Australia is facing an unforeseen environmental disaster if the Federal Government continues to ignore the hundreds of thousands of vehicles being dumped across the nation each year. 796,970 vehicles were sent to landfill in 2018. That’s an area of 7,879,761.9 m2 (enough to fill the MCG 445 times), or if parked nose-to-tail, a total length of 4,248km (the distance from Sydney to Auckland and back again).
This year close to one million end-of-life vehicles (ELVs) will be piled on top of that, and with Australians purchasing over 1.2 million vehicles in 2018 this problem will continue to compound. “Embarrassingly, Australia currently does not have a national policy dealing with ELVs, which leaves the auto recycling sector vulnerable to environmental breaches and rogue traders,” said Victorian Automobile Chamber of Commerce CEO, Geoff Gwilym.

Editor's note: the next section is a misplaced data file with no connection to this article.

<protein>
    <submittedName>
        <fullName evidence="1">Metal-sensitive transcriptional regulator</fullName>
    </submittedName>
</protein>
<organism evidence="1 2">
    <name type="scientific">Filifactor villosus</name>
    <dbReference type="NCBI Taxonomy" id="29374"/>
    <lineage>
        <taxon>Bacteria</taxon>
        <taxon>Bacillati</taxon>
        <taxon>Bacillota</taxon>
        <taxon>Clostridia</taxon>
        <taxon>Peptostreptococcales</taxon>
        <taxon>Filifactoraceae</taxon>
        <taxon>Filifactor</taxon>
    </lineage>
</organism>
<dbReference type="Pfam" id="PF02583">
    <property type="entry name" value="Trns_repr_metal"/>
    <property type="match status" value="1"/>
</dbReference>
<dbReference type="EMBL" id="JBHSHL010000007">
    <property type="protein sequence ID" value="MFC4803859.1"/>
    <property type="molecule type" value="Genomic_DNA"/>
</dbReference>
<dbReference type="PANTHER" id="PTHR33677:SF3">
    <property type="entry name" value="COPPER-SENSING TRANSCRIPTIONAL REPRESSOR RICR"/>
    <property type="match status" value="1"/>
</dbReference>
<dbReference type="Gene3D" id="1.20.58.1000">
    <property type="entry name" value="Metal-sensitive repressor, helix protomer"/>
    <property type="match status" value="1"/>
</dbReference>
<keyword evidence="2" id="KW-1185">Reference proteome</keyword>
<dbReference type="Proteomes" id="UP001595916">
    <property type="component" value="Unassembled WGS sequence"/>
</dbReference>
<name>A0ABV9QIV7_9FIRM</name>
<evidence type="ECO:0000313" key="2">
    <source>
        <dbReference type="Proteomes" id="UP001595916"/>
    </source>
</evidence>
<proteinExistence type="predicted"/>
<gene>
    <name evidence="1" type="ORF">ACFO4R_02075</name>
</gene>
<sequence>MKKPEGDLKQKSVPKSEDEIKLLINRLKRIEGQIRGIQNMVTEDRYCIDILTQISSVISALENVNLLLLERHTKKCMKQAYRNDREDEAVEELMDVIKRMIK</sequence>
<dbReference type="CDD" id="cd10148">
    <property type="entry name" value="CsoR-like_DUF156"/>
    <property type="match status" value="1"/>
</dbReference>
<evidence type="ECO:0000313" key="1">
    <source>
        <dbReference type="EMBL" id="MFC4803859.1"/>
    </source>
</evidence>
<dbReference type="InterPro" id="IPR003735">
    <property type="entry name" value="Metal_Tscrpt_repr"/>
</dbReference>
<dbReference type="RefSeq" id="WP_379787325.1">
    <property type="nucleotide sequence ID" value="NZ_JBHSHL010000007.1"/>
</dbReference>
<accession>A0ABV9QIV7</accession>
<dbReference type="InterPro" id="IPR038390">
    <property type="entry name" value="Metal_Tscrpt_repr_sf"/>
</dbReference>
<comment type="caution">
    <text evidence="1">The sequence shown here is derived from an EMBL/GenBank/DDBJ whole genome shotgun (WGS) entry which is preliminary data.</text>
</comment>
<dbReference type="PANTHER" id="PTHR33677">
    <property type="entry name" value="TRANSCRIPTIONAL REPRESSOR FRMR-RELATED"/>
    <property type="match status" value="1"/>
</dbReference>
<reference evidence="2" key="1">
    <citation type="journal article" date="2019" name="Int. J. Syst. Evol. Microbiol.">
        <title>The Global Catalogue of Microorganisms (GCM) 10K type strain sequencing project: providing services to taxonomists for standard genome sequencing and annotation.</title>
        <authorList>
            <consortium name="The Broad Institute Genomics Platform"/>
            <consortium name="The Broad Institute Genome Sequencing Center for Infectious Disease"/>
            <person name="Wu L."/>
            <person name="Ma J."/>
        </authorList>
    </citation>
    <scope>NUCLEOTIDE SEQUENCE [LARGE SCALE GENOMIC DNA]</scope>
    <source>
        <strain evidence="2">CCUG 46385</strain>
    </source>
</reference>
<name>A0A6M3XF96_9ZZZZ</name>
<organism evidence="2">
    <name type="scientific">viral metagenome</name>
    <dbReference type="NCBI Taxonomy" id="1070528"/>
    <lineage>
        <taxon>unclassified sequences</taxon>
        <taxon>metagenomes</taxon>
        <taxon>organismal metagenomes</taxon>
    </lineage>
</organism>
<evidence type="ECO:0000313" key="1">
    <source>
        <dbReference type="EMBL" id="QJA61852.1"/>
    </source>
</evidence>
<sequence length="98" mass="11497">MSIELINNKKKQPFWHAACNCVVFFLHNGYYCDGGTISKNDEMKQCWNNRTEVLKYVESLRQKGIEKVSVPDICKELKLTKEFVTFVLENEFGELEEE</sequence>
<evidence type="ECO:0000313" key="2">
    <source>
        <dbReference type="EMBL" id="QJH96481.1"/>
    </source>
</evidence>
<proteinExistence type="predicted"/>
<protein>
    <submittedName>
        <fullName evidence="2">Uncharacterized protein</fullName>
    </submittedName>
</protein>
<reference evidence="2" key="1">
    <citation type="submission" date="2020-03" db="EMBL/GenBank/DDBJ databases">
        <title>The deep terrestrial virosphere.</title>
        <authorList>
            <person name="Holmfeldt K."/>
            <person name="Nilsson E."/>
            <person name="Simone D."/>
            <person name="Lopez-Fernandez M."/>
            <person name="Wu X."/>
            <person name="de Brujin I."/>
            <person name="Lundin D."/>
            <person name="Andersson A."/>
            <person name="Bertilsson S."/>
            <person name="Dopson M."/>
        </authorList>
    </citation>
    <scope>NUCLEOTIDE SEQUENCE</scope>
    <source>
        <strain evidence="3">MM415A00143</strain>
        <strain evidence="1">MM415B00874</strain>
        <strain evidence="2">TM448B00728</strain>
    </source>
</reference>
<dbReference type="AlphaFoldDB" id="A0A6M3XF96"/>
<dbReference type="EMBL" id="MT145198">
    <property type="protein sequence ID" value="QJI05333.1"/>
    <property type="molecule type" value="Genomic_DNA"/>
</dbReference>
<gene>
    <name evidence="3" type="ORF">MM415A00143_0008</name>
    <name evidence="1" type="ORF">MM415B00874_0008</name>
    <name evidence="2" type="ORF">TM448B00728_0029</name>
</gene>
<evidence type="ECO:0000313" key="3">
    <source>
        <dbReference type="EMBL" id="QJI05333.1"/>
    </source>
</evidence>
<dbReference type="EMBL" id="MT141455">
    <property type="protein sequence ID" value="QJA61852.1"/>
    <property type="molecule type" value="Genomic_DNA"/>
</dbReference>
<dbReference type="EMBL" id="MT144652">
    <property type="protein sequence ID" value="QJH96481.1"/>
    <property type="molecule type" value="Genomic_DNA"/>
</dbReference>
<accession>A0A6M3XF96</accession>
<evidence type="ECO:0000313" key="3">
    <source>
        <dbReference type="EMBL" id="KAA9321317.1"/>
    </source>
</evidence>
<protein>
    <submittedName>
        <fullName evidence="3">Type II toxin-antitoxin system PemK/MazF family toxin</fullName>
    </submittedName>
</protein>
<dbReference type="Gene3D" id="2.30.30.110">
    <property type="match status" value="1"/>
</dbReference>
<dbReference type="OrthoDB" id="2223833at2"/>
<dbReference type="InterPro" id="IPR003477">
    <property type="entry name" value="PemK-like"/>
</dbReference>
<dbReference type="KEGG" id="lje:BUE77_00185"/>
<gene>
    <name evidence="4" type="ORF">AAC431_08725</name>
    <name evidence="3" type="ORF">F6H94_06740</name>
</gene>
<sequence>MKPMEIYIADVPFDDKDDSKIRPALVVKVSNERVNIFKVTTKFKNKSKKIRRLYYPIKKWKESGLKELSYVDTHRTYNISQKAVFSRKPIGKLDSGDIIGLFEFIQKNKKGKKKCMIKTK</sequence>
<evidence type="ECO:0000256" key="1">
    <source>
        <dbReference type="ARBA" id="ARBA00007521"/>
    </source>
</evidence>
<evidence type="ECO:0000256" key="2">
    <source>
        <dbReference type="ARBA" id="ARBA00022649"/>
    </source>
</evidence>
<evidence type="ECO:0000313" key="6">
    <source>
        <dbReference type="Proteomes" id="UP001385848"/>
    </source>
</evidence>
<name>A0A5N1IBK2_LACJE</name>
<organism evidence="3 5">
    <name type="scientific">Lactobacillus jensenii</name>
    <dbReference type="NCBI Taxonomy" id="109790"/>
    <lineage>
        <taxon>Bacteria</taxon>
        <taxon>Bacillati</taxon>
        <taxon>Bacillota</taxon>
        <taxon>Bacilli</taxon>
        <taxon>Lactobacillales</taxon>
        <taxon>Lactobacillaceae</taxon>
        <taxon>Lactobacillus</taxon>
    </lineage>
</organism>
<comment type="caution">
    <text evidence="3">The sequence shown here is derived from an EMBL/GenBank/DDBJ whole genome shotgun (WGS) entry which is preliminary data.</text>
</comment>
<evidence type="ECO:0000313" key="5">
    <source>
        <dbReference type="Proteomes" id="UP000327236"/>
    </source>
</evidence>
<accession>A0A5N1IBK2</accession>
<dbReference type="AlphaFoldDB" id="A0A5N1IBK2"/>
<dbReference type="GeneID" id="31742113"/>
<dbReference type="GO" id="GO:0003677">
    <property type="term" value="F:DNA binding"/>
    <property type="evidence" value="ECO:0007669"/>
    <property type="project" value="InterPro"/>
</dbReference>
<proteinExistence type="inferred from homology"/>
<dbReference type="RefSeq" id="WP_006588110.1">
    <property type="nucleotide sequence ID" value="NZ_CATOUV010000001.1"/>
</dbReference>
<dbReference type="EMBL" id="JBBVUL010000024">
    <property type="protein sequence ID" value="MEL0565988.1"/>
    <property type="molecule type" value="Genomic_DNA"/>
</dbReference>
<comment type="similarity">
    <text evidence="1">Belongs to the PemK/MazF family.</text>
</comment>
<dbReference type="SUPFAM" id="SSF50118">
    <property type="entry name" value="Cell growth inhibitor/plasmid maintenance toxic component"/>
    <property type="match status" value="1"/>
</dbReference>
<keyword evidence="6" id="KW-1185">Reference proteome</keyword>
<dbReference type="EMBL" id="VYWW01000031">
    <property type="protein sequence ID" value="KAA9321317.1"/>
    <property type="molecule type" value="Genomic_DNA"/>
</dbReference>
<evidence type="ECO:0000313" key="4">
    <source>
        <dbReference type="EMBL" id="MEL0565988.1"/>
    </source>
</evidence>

According to Yale University, out of 180 countries, Australia ranks only 21st in the world on its Environmental Performance Index with a global ranking of 13 for water/sanitation, 46 for heavy metal exposure, 61 for biodiversity and habitat, 98 in climate and energy and 99 for biome protection.
Landfill is a serious concern. Manufactured from metals (steel, cooper and aluminium); glass, rubber and plastics, vehicles also contain oils and lubricants, detergents and liquid fuel (petrol, diesel or LPG), along with leather, wool and vinyl, and in some luxury cars, carbon fibre.
Many older vehicles contain asbestos in items such as brake linings and engine gaskets. Batteries can contain nickel, cobalt, silicon, lithium and graphite. All these items are a potential threat to Australia’s environmental integrity if they infest the air, or leach into the earth or waterways.
With plastic having a half-life of up to 1,000 years and metals much longer than that, the time for the Federal Government to implement a national ELV plan is now.